Tuesday, December 21, 2010

Choose Forgiveness as Your Life's Theme

This coming Sunday morning I'm going to continue our preaching series on The Christology of the Book of Acts. The verses are Acts 13:38-39, where Paul concludes his first, and longest recorded, message:

 38 “Therefore, my friends, I want you to know that through Jesus the forgiveness of sins is proclaimed to you. 39 Through him everyone who believes is set free from every sin, a justification you were not able to obtain under the law of Moses.

There are some really BIG words here.
  • sin
  • forgiveness
  • freedom
  • justification
  • law
Right now, from Tuesday's POV, I'll especially focus on forgiveness. Yes, I've preached on forgiveness many times. You can't preach through the four Gospels like we just did at Redeemer and not hit on forgiveness a lot.

Extrabiblically one of my main forgiveness-resources is the work of David Augsburger. Linda and I were blessed to have David as one of my seminary professors, and he graciously invited us to be in a weekly small group with his wife Nancy. Not only were we taught much by David and Nancy, but we "caught" a lot more. David had written Caring Enough to Forgive, which I still use in my life and our counseling of others. Could one preach and teach on forgiveness too much? I think not. For example...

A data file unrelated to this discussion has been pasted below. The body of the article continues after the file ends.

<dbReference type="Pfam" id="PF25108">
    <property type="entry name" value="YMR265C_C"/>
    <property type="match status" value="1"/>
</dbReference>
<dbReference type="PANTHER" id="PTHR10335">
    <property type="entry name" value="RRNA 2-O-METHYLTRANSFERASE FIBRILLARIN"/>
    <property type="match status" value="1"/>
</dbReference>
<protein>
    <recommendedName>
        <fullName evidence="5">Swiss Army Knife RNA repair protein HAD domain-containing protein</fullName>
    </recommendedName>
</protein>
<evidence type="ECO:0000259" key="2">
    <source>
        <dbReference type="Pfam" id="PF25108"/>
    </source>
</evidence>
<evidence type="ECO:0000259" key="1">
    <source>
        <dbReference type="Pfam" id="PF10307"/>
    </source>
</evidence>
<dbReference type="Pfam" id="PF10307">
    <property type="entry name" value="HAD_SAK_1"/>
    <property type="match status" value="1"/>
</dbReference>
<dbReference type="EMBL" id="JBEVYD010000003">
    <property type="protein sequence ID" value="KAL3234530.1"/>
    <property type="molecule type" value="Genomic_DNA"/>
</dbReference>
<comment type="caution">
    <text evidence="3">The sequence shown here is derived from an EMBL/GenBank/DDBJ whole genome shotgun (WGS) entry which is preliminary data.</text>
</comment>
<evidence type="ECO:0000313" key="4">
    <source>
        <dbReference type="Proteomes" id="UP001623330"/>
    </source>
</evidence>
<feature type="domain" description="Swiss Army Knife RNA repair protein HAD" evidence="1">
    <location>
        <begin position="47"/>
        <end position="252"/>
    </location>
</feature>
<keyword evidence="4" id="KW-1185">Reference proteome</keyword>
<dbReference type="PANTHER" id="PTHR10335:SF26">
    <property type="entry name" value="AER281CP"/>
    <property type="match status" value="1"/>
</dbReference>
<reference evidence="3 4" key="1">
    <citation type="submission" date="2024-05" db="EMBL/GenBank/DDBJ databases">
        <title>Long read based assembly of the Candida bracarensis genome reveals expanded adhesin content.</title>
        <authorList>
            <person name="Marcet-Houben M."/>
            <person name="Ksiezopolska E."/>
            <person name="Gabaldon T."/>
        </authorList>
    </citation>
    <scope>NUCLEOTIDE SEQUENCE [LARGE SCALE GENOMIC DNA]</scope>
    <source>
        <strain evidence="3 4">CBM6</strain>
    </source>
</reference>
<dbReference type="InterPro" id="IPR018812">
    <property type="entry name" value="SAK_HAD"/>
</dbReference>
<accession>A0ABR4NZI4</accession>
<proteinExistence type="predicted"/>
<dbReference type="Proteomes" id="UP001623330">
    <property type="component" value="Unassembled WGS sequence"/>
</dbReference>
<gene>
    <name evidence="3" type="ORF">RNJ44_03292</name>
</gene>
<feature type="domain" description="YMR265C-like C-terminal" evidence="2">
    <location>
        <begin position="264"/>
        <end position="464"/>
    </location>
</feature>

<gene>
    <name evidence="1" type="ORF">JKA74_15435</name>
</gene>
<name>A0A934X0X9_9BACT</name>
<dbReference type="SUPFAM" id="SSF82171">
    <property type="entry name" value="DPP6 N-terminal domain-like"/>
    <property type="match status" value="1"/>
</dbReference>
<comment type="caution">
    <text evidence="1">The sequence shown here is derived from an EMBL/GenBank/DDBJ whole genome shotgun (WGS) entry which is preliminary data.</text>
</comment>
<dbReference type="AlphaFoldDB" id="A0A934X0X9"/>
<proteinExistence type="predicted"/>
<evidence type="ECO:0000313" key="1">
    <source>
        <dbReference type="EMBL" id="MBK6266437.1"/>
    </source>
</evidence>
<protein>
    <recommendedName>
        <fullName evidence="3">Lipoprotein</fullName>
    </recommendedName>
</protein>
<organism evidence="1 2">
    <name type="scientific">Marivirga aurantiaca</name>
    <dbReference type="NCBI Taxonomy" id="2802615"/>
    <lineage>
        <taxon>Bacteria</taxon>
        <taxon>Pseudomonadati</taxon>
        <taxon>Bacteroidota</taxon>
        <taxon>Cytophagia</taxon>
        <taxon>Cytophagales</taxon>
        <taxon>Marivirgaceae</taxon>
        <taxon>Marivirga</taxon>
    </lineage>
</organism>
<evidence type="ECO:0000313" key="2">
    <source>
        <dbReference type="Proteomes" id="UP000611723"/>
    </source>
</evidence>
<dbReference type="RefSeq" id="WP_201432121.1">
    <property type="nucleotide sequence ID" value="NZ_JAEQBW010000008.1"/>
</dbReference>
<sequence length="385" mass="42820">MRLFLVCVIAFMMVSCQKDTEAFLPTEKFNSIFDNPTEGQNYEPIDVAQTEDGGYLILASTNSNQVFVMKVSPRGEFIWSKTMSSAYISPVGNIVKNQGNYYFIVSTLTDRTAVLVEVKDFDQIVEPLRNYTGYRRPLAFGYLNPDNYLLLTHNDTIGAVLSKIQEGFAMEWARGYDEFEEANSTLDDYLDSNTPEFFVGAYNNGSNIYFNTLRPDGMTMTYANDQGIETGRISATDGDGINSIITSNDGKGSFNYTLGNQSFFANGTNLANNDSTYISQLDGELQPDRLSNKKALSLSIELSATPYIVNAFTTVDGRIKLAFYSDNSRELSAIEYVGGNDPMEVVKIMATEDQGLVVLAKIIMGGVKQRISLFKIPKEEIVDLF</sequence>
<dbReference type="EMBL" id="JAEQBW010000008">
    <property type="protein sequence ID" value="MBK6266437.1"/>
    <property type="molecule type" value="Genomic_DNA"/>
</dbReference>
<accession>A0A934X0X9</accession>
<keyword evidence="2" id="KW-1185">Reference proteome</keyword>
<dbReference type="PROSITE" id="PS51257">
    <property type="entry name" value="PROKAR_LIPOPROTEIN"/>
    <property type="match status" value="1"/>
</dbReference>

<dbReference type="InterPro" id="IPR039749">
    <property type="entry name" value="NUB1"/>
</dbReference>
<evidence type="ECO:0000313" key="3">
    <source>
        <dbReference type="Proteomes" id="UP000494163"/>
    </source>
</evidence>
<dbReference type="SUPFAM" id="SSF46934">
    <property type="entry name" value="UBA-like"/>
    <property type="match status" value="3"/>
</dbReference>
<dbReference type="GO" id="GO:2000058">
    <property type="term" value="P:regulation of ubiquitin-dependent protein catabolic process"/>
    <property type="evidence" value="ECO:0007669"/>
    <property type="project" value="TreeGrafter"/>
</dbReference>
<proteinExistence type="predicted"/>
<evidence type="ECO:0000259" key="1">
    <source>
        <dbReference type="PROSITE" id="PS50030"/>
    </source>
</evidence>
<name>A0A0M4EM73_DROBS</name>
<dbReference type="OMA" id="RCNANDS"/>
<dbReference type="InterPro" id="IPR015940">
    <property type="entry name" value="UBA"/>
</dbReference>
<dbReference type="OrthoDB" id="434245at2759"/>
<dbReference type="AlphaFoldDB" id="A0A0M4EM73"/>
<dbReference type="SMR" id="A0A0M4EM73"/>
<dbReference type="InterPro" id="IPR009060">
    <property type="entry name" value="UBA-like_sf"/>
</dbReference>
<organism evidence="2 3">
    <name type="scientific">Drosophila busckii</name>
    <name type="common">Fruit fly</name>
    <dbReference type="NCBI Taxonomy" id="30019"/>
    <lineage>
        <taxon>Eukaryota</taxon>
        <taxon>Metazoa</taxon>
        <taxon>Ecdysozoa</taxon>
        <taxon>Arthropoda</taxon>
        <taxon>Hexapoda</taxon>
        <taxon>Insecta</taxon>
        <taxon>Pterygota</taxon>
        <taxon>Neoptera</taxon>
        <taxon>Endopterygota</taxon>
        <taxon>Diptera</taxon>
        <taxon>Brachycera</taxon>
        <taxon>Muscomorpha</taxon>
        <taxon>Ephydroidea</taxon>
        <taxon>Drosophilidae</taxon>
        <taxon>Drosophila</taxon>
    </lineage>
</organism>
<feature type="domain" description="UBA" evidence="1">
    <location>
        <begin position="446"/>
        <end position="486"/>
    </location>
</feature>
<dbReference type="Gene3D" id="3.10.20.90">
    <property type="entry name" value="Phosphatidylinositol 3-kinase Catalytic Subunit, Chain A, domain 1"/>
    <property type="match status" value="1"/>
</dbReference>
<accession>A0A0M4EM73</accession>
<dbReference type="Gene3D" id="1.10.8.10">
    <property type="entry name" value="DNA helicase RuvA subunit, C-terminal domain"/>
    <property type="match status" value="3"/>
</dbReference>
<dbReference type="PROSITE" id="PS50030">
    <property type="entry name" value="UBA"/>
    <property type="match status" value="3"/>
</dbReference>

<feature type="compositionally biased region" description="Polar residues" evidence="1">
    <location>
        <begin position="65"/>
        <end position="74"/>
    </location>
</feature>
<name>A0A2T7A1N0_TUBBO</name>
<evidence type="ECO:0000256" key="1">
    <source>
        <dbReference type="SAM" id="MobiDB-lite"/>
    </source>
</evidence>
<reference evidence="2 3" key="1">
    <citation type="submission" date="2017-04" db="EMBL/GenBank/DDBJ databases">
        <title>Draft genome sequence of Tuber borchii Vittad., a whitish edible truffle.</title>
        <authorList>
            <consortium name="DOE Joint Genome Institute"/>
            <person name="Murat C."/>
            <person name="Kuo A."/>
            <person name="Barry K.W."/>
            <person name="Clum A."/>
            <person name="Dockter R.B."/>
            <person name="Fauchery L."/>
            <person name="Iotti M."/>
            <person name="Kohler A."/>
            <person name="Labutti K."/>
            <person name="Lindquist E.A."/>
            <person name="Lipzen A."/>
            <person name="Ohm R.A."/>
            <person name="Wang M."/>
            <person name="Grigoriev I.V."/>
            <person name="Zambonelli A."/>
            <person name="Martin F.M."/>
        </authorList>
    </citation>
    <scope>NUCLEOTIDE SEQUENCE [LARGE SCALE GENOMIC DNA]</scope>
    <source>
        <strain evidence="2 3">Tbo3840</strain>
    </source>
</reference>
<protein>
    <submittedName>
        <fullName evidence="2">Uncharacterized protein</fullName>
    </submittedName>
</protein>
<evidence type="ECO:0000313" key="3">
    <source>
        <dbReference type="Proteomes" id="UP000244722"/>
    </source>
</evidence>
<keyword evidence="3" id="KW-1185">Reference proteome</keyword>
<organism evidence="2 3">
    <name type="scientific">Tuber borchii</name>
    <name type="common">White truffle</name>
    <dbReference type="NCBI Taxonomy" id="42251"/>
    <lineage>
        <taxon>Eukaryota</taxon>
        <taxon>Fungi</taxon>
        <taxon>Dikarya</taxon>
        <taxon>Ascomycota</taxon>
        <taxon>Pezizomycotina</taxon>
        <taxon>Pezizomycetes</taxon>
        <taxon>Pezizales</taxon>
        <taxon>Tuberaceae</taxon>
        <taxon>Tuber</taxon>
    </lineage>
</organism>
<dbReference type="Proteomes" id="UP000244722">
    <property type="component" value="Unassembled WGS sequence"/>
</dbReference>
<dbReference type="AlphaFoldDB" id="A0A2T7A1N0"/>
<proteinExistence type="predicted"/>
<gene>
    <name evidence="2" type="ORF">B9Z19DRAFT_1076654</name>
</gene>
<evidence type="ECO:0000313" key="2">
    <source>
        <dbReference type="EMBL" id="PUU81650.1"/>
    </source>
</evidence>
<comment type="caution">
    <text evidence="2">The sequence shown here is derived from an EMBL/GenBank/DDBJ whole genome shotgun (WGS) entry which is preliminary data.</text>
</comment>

Tonight I'm reading David's Helping People Forgive. In the Preface David writes:

"This, my third book on forgiveness, will not be my last. Forgiveness has been the inner theme of a dozen of my efforts on counseling, conflict, communication, and conciliation. [David, the truly great teacher, loves alliteration!] Perhaps every life has a theme, a discernible motif, connected unquestionably to its central weakness, injury, or inability, and the more deeply we pursue it, the closer we come to each other. The ancient philosophers suggested there are only seven truths and all else is elaboration. They did not name forgiveness as one of them. Perhaps that is because it embraces and enables justice, prudence, temperance, and above all charity." (p. x)